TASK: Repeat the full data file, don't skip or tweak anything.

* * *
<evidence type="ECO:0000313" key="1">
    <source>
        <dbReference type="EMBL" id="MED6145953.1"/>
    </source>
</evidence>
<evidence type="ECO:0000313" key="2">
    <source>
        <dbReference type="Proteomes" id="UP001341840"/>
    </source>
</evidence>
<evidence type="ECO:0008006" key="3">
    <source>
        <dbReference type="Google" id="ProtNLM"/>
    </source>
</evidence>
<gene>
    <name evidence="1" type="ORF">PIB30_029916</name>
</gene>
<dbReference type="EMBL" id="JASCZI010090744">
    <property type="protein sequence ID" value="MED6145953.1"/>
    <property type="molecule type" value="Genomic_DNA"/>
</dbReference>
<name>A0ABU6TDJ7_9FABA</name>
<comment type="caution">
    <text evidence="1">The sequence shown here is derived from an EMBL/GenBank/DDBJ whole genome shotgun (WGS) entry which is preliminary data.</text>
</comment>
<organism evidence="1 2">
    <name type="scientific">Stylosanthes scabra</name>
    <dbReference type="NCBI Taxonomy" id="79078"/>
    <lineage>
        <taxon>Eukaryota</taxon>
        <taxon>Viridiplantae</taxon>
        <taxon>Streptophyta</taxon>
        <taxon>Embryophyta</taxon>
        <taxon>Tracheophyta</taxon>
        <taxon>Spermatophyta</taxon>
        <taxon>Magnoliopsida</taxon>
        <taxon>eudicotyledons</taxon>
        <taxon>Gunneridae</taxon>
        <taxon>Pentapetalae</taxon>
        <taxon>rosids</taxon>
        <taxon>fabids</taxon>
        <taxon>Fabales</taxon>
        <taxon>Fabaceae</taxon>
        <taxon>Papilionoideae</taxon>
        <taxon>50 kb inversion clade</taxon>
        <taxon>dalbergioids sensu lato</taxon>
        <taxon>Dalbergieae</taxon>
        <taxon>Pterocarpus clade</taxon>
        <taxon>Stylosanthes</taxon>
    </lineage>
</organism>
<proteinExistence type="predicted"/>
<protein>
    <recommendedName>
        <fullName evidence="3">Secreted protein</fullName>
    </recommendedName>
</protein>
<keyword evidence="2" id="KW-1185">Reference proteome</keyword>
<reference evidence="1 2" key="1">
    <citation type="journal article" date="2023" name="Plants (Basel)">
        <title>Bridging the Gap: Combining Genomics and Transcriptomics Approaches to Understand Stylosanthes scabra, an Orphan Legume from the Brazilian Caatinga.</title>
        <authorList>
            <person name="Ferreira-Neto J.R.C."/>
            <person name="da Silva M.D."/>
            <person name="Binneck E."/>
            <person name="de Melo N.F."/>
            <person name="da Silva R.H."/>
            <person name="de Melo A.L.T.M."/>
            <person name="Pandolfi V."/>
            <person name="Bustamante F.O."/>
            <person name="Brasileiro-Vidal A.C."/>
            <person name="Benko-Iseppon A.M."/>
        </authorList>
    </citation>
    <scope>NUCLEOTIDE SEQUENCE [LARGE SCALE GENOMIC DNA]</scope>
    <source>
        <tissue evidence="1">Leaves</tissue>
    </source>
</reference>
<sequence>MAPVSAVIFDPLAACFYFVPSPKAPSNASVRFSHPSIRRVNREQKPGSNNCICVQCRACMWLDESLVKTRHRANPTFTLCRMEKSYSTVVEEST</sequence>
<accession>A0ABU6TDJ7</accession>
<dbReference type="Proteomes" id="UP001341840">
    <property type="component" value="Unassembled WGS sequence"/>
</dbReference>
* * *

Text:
<evidence type="ECO:0000313" key="1">
    <source>
        <dbReference type="EMBL" id="MED6145953.1"/>
    </source>
</evidence>
<evidence type="ECO:0000313" key="2">
    <source>
        <dbReference type="Proteomes" id="UP001341840"/>
    </source>
</evidence>
<evidence type="ECO:0008006" key="3">
    <source>
        <dbReference type="Google" id="ProtNLM"/>
    </source>
</evidence>
<gene>
    <name evidence="1" type="ORF">PIB30_029916</name>
</gene>
<dbReference type="EMBL" id="JASCZI010090744">
    <property type="protein sequence ID" value="MED6145953.1"/>
    <property type="molecule type" value="Genomic_DNA"/>
</dbReference>
<name>A0ABU6TDJ7_9FABA</name>
<comment type="caution">
    <text evidence="1">The sequence shown here is derived from an EMBL/GenBank/DDBJ whole genome shotgun (WGS) entry which is preliminary data.</text>
</comment>
<organism evidence="1 2">
    <name type="scientific">Stylosanthes scabra</name>
    <dbReference type="NCBI Taxonomy" id="79078"/>
    <lineage>
        <taxon>Eukaryota</taxon>
        <taxon>Viridiplantae</taxon>
        <taxon>Streptophyta</taxon>
        <taxon>Embryophyta</taxon>
        <taxon>Tracheophyta</taxon>
        <taxon>Spermatophyta</taxon>
        <taxon>Magnoliopsida</taxon>
        <taxon>eudicotyledons</taxon>
        <taxon>Gunneridae</taxon>
        <taxon>Pentapetalae</taxon>
        <taxon>rosids</taxon>
        <taxon>fabids</taxon>
        <taxon>Fabales</taxon>
        <taxon>Fabaceae</taxon>
        <taxon>Papilionoideae</taxon>
        <taxon>50 kb inversion clade</taxon>
        <taxon>dalbergioids sensu lato</taxon>
        <taxon>Dalbergieae</taxon>
        <taxon>Pterocarpus clade</taxon>
        <taxon>Stylosanthes</taxon>
    </lineage>
</organism>
<proteinExistence type="predicted"/>
<protein>
    <recommendedName>
        <fullName evidence="3">Secreted protein</fullName>
    </recommendedName>
</protein>
<keyword evidence="2" id="KW-1185">Reference proteome</keyword>
<reference evidence="1 2" key="1">
    <citation type="journal article" date="2023" name="Plants (Basel)">
        <title>Bridging the Gap: Combining Genomics and Transcriptomics Approaches to Understand Stylosanthes scabra, an Orphan Legume from the Brazilian Caatinga.</title>
        <authorList>
            <person name="Ferreira-Neto J.R.C."/>
            <person name="da Silva M.D."/>
            <person name="Binneck E."/>
            <person name="de Melo N.F."/>
            <person name="da Silva R.H."/>
            <person name="de Melo A.L.T.M."/>
            <person name="Pandolfi V."/>
            <person name="Bustamante F.O."/>
            <person name="Brasileiro-Vidal A.C."/>
            <person name="Benko-Iseppon A.M."/>
        </authorList>
    </citation>
    <scope>NUCLEOTIDE SEQUENCE [LARGE SCALE GENOMIC DNA]</scope>
    <source>
        <tissue evidence="1">Leaves</tissue>
    </source>
</reference>
<sequence>MAPVSAVIFDPLAACFYFVPSPKAPSNASVRFSHPSIRRVNREQKPGSNNCICVQCRACMWLDESLVKTRHRANPTFTLCRMEKSYSTVVEEST</sequence>
<accession>A0ABU6TDJ7</accession>
<dbReference type="Proteomes" id="UP001341840">
    <property type="component" value="Unassembled WGS sequence"/>
</dbReference>